Step 2: Compare the two images
Participants describe which elements are similar and which are different. With the help of the observer, they talk about what misunderstandings were present, what strategies were helpful or not.
Step 3: Debriefing
- Ask questions to find out about possible reasons why there is a difference between a message and the interpretation of that message?
- Lead the conversation towards exploring what strategies can be used to minimize misunderstanding (such as empathizing, putting yourself in the shoes of the other, inquiring and rephrasing).
Step 4: Repeat step 1 and 2 with another image and swap the roles
This time: Participant A is the observer, Participant B describes the picture, Participant C draws the picture.
Participants describe which elements are similar and which are different. With the help of the observer, they talk about what misunderstandings were present, what strategies were helpful or not. They also compare if the result is closer to the original image than in the first round.
Step 5: Debriefing
- Talk about the differences in the approach (attitude) of the person describing the picture as compared to the first round.
- Talk about the differences in the behavior (skills) of the person drawing the picture as compared to the first round.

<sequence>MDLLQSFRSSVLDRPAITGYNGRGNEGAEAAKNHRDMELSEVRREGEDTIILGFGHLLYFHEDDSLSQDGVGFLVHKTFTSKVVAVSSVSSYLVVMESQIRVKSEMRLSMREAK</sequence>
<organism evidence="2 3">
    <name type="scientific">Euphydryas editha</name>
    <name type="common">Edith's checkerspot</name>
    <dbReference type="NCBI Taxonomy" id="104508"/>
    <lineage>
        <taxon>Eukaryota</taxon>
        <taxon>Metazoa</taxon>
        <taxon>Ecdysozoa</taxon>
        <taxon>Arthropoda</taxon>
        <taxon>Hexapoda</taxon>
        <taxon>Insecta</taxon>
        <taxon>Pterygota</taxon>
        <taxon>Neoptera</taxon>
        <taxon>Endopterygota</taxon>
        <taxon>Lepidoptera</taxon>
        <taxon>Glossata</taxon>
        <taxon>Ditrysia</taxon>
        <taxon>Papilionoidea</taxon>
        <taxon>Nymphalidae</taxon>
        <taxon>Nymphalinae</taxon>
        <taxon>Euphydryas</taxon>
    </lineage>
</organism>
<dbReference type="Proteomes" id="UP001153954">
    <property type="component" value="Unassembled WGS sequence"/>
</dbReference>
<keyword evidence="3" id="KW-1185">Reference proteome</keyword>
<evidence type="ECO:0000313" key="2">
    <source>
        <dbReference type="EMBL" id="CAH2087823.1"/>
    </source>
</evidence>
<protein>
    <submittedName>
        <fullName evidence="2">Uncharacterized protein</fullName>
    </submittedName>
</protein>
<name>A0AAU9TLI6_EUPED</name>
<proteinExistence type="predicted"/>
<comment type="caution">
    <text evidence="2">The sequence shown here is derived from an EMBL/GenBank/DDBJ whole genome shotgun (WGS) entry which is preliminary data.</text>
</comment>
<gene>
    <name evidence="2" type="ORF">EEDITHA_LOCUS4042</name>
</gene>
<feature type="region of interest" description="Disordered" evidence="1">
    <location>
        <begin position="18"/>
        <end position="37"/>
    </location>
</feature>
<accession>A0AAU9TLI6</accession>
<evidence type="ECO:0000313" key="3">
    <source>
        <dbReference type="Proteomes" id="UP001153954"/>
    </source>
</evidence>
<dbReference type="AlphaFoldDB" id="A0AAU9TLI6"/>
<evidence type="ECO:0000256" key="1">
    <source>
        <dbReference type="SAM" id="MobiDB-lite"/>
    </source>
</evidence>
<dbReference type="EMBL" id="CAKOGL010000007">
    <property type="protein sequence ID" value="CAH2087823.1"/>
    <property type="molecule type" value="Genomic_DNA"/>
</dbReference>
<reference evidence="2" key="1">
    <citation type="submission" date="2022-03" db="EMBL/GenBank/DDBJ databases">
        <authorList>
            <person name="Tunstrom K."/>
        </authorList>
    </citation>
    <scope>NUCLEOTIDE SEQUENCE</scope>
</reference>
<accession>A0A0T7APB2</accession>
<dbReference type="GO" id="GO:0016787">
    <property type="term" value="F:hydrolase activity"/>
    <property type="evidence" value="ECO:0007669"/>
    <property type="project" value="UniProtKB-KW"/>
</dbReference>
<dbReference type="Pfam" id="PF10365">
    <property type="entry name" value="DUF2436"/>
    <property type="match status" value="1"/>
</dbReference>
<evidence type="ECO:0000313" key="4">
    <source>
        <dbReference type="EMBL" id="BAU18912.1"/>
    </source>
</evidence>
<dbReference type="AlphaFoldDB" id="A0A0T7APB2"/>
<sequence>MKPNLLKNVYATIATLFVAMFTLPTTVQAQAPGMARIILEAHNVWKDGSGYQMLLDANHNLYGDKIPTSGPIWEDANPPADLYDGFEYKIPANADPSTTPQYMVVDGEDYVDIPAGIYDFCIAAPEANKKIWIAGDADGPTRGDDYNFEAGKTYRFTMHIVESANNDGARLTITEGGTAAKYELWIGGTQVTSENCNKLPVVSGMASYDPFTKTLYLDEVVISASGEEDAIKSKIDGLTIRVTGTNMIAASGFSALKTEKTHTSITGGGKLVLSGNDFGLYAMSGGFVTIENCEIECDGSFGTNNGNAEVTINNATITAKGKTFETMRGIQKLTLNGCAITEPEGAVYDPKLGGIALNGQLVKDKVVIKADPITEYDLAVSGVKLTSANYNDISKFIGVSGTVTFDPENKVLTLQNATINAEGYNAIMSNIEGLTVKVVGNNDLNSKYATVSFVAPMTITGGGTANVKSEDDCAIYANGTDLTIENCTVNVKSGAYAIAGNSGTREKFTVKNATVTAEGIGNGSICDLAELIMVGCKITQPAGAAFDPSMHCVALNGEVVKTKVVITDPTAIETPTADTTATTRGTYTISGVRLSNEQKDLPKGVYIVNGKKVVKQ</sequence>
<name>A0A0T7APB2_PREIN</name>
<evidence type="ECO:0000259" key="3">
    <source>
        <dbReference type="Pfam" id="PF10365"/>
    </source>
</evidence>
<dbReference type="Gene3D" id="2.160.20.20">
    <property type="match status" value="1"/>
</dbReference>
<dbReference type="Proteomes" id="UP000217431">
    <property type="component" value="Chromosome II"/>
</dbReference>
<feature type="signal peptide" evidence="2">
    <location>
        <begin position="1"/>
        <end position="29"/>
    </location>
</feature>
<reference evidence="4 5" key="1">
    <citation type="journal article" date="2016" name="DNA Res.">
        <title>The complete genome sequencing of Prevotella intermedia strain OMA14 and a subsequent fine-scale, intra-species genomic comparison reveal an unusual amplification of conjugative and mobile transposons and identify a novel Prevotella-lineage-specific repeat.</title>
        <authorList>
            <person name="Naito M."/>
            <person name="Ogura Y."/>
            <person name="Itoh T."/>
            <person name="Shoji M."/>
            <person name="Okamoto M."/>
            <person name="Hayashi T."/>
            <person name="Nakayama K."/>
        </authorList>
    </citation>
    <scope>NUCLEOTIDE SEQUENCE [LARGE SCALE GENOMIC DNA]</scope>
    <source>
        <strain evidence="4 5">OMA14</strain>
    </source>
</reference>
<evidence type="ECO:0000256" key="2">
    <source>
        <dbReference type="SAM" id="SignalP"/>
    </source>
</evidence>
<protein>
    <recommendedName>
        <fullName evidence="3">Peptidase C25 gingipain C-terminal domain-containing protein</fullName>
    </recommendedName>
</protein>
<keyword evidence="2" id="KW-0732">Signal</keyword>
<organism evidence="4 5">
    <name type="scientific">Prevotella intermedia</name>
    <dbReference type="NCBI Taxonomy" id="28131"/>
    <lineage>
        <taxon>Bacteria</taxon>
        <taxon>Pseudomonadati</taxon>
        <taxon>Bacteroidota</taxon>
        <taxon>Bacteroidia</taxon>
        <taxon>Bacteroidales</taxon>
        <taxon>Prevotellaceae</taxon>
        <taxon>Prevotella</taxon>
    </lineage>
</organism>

- Explore: has awareness increased in the people in the second round? If so, to what effect?
Step 6: Repeat step 1 and 2 with another image and swap the roles
This time: Participant A is the observer, Participant B describes the picture, and participant C draws the picture.
Step 7: Debriefing
- What have we learnt?
- What changed in this round?
- How can what was experienced in this activity be applied to everyday conversations?
- What does the activity teach us about “giving instructions in the classroom”?
- What is a good strategy to apply active listening in everyday life?
- How can inquiry based communication help with deciphering between truth and lies, between information and propaganda, fake news or conspiracy theories?
Step 8: Disbanding
Explain that the aim of the session was to develop competences in the area of communication and especially around these components:
Download the activity
By downloading Scenario 6 – Designing lesson plans and training sessions, you will have a PDF resource to keep and consult for your activities.